“This very extraordinary attempt first began to be agitated principally through the instrumentality of a certain John Davis, John and Robert Wilson and John Bedle, who had apostatized from the faith, and became bold in wickedness and false accusations against the believers; whereby those who had long waited for false witness to accuse the believers of something criminal, were at length furnished with sufficient matter (as they said) to answer their purpose.
“Accordingly, about the first of June a piece appeared in the public papers, signed by Col. James Smith, stating as matters of fact what he had been informed by the aforesaid apostates-viz., that the education of children among the Shakers is chiefly a pretence-that they whip their underlings severely, and also their children-that they count it no sin to have carnal knowledge of their own women-that all surplus money and property is given up to Elder David-that he keeps the whole treasury of the society in his own hands; and that he, like the Pope, exercises unlimited authority over all under his control; and that he, with his council, live sumptuously on the labors of others; with many things more of a like nature; with remarks made to exasperate the public with the hottest indignation against the society, as being a poisonous nest, and enemies to the cause of American liberty.
“But what seemed to be intended as the weightiest charges in this publication were certain things therein alleged against James Smith, jr., who was among the believers, and for which there was some plausible pretence. James’ wife, Polly, having left him on account of his faith, and he refusing to give up his children to her, furnished the old man with matter for many heavy charges of oppression and cruelty.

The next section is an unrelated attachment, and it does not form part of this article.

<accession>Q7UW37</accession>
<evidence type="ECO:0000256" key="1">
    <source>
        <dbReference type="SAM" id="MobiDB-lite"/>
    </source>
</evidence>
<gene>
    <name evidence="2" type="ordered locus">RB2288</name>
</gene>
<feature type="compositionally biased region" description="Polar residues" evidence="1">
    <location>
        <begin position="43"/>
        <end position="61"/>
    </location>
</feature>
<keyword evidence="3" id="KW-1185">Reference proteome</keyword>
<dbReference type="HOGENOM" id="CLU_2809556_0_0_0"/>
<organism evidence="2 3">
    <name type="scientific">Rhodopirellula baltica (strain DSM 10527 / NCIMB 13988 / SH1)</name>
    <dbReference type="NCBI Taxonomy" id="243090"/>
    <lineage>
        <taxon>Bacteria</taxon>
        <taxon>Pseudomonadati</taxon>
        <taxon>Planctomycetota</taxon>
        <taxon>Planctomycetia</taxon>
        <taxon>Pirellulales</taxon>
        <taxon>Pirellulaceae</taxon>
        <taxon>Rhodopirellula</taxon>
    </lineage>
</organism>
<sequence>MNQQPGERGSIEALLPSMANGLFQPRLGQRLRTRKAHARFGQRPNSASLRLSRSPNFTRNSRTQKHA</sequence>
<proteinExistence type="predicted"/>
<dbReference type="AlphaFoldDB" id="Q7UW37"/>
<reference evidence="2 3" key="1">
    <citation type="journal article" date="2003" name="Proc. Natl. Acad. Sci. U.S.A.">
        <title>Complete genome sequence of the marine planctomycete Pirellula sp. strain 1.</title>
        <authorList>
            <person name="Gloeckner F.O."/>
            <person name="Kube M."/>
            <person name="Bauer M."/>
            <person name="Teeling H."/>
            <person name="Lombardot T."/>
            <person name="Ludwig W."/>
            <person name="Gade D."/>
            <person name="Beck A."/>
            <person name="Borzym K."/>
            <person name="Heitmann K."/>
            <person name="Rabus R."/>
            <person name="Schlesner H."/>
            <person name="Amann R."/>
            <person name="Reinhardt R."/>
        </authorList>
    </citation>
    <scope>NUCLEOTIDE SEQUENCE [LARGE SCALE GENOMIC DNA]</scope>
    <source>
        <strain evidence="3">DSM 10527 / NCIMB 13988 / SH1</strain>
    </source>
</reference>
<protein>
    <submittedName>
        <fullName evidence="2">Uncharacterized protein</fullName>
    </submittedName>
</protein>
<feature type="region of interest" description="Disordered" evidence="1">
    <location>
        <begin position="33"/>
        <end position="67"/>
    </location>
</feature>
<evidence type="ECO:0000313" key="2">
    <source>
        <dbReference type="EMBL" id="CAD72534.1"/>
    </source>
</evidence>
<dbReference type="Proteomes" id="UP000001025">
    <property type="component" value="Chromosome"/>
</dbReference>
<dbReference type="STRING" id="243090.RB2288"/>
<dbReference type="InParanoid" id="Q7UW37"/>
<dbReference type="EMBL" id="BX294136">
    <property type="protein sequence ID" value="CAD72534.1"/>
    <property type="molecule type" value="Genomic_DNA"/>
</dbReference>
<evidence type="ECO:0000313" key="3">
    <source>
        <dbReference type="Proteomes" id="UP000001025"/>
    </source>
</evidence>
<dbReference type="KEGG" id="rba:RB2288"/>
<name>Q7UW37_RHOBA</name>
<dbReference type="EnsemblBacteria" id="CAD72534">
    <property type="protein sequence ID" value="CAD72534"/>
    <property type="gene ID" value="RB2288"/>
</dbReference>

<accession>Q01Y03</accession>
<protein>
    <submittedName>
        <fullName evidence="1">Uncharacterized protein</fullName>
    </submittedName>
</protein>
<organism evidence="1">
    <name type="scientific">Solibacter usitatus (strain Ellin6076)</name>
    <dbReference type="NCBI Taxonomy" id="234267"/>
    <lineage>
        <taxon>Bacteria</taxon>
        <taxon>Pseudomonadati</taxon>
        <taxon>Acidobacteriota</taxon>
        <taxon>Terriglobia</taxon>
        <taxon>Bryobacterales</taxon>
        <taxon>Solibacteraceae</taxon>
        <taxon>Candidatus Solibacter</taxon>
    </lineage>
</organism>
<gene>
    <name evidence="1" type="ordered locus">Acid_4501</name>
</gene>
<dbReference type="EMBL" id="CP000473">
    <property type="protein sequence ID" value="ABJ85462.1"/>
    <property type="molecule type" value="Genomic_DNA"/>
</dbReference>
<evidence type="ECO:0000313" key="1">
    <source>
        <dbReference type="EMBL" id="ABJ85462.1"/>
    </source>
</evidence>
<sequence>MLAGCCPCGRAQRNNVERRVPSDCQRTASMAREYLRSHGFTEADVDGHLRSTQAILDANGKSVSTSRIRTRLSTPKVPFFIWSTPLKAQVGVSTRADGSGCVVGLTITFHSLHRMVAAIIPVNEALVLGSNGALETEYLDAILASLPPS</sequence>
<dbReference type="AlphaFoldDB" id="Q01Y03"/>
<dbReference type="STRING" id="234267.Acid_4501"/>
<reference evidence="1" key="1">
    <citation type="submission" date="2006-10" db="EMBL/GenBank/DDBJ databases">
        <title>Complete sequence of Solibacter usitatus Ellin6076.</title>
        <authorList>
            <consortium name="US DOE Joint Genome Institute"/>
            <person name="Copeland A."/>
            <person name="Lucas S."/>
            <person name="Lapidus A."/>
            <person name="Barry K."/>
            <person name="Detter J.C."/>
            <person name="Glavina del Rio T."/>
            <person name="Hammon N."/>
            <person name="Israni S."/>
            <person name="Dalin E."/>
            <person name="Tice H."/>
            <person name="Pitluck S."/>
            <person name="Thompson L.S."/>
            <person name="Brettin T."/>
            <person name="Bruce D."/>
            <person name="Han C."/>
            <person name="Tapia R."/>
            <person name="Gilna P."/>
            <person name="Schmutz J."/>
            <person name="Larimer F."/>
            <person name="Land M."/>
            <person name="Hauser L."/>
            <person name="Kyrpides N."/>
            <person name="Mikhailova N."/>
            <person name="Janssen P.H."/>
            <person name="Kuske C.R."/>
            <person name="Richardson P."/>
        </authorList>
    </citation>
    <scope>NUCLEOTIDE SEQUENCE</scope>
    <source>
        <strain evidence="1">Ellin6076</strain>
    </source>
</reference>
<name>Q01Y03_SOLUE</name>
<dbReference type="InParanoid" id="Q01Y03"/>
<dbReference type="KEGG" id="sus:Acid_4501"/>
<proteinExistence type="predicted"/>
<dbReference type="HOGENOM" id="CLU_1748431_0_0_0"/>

“This piece was publicly answered, in a spirited manner, by Richard McNemar, the falsity of it exposed, and the author cited to prove what he had alleged or bear the character of a slanderer. Notwithstanding, as many wished to receive accusations upon any ground whatever, the answer was little regarded by such; nor did it appear that Smith, or any of his associates, had any intention of prosecuting the matter in a lawful manner.
“About the middle of July we were secretly informed that a subscription paper was being handed about, for the purpose of raising a mob against us and that John Davis and the two Wilsons were active in the business. But they, being publicly taxed with it, denied that there was any such thing in agitation; and so it remained in the dark until Aug. 23, when there was a small hint dropped to some of the Believers at meeting that Col. Smith, with a number of men from Kentucky were over, and engaged in collecting others to assist in taking off his grandchildren.